By Ambra Visentin

Near Bristol, 150 km west of London, the source of the river Thames has temporarily disappeared. The reservoirs have gradually emptied and since this week gardens watering is forbidden. At the centre of the debate are now the eleven private water companies, “guilty” of failing to invest in infrastructure. The London company Thames Water, for example, loses around 600 million litres of water a day. This is almost a quarter of the total water supply. Leaky pipes, old and dilapidated reservoirs, and non-existent overflow basins allow wastewater to run into the sea during heavy rains.

Yet water companies have paid out over £30 billion in dividends in the last decade, while citizens have registered a 40% increase in spending over the last 30 years, adjusted for inflation. The management of public water by private entities has therefore proved to be a failed system and there are thoughts of a possible return of powers to the state.

Jonathan Portes, a former Treasury official who worked on the water privatisation project and was at the time responsible for ensuring value for money for taxpayers and consumers, explains in an interview with The Guardian to what extent privatisation was a ‘rip-off’.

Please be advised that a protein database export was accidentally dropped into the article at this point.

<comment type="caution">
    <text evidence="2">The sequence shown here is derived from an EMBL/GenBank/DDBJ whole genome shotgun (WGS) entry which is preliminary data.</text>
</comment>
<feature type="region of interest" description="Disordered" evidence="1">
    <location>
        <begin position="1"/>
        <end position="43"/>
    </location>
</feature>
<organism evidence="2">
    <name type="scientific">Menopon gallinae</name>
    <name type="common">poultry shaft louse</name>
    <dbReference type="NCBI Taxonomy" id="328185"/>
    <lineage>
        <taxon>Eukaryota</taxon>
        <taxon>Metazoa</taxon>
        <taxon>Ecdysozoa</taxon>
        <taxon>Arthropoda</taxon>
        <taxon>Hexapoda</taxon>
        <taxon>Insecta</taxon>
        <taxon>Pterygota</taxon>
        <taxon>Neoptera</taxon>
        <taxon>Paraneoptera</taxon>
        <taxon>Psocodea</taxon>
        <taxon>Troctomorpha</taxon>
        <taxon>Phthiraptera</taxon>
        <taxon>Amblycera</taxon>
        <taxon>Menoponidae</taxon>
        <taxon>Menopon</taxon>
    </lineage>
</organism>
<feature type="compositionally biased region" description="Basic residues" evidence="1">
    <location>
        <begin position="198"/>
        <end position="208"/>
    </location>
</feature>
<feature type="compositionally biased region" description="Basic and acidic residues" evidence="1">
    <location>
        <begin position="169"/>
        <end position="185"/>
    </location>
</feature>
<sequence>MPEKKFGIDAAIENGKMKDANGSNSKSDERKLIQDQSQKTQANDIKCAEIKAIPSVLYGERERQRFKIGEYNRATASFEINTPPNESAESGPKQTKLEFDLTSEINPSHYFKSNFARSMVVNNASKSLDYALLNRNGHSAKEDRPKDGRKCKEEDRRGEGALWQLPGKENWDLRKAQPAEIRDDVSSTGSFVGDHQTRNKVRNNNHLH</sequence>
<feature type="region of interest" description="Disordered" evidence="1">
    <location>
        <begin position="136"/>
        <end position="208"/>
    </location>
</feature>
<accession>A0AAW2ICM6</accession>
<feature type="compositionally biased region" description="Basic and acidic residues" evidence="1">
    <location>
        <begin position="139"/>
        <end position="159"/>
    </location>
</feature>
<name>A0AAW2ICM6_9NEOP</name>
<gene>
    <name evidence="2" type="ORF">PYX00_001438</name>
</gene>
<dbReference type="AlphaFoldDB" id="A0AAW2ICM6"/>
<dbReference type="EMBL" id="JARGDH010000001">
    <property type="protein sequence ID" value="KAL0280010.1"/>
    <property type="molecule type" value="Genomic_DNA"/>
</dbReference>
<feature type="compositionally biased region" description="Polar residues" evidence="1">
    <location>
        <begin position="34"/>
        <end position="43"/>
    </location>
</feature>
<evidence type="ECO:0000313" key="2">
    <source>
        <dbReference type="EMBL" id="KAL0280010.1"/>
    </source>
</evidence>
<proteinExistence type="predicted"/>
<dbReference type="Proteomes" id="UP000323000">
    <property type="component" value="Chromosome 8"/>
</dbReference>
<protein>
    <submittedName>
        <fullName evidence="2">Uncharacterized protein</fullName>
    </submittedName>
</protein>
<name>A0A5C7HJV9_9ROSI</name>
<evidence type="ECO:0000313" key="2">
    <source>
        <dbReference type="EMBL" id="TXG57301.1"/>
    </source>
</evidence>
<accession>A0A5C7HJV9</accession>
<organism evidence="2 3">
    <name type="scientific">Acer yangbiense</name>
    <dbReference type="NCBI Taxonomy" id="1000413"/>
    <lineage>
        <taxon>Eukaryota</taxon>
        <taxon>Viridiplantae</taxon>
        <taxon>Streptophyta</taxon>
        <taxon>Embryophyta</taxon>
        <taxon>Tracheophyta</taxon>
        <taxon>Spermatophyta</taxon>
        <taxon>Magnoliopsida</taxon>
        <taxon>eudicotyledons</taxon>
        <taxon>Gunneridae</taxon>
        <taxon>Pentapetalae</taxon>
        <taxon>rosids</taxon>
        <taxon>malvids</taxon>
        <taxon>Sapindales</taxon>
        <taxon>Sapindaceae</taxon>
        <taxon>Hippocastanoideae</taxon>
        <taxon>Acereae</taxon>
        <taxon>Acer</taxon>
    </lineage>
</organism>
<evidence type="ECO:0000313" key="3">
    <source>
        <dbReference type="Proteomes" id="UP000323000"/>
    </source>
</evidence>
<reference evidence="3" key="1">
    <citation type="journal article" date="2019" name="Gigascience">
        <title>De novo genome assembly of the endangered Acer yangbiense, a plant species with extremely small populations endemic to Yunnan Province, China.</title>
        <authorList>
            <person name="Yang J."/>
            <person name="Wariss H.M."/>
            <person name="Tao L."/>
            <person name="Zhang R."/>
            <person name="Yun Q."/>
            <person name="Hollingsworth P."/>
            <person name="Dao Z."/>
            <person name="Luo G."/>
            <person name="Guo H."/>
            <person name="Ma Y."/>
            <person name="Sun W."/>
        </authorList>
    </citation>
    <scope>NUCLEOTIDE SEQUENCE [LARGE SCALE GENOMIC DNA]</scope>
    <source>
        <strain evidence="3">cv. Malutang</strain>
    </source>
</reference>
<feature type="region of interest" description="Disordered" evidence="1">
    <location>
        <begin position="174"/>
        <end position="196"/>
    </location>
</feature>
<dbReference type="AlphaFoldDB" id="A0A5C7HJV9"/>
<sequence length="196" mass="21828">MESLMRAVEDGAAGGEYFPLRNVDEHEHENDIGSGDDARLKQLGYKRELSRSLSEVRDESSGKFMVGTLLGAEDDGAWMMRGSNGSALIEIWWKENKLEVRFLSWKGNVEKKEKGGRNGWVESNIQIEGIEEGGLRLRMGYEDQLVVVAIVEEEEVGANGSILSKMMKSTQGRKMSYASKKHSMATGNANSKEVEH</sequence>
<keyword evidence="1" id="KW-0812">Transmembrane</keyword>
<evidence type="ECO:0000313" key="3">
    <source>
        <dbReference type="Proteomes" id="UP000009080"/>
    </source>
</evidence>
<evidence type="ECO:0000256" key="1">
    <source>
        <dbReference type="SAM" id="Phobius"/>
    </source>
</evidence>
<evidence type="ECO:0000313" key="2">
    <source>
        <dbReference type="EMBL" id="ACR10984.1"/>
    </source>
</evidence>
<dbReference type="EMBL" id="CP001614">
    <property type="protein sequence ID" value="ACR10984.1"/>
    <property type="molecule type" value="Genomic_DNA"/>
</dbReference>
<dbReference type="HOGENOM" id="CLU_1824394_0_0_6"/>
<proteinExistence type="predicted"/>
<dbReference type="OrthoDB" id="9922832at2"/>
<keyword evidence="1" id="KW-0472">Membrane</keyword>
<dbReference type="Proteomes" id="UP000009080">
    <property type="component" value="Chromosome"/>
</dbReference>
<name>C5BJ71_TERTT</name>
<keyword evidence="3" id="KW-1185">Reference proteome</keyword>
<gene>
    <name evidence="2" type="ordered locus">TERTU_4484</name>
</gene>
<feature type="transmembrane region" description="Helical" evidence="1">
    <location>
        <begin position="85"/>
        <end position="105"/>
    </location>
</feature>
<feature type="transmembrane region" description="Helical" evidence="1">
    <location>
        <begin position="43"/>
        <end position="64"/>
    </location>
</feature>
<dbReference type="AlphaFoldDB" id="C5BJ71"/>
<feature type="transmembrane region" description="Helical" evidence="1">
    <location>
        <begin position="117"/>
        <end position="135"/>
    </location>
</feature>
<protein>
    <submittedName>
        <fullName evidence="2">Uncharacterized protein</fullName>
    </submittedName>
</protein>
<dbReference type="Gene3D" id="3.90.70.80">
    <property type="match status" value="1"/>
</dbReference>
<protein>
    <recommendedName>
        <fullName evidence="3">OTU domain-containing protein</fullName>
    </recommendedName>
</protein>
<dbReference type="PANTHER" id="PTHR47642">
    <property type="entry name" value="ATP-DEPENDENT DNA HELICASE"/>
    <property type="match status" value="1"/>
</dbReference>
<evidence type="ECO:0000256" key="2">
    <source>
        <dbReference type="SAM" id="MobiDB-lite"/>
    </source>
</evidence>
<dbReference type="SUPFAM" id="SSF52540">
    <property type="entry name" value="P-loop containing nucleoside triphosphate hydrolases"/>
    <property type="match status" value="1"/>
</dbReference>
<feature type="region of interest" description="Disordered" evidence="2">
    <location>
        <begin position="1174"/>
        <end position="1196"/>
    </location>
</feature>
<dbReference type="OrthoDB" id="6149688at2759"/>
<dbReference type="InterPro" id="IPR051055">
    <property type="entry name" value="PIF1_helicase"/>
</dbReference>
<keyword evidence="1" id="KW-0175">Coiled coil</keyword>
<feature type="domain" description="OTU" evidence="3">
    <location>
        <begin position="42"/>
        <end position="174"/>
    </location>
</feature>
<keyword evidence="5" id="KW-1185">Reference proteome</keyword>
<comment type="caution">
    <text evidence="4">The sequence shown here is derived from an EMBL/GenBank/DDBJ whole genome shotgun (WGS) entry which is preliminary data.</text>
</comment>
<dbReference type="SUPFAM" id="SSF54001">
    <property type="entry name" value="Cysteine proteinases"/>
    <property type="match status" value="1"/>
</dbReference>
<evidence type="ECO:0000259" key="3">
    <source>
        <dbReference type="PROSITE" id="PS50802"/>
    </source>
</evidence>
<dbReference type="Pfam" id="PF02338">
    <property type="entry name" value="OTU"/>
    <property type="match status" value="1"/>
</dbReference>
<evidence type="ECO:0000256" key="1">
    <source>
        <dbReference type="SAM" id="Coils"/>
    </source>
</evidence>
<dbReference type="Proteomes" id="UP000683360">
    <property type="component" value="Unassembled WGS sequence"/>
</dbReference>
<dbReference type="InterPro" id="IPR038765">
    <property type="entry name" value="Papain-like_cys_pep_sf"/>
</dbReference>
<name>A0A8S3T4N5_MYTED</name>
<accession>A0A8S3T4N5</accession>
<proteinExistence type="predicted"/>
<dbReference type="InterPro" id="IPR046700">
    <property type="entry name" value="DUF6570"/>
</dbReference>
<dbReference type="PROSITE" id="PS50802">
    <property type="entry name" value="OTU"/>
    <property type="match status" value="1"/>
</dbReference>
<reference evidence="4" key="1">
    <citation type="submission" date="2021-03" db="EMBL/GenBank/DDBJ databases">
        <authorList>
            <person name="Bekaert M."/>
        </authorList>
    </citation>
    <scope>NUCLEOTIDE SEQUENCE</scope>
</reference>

It was basically about making sure that demand for shares was high and that applicants expecting a high premium after investing in previous privatisations would not be disappointed.

The Treasury’s position when it demanded a higher share price or stricter regulation to contain bills in the future was very weak. Projected profits fell by more than a third in just three months, costing taxpayers the equivalent of £6 billion in today’s economy, because the Treasury became entangled in a web of water company management, the Department of the Environment, government and bankers, accountants, and PR consultants. A long-term drain on resources – both natural and economic.

Gwen Mainwaring, a member of the NGO The Rivers Trust in an interview with Franceinfo explains that ‘to recharge this source (of the Thames, NDR), it is not enough for it to rain for a fortnight. The recharge will take place with soils around which they will capture the water, retain it. Then the water will flow into the water table and then back again. But it is a cycle that lasts decades, if not hundreds of years’.

There may still be time for a change of course in public water management. The situation on the climate change front seems almost irreversible.

Cover image: Great Patsby on Flickr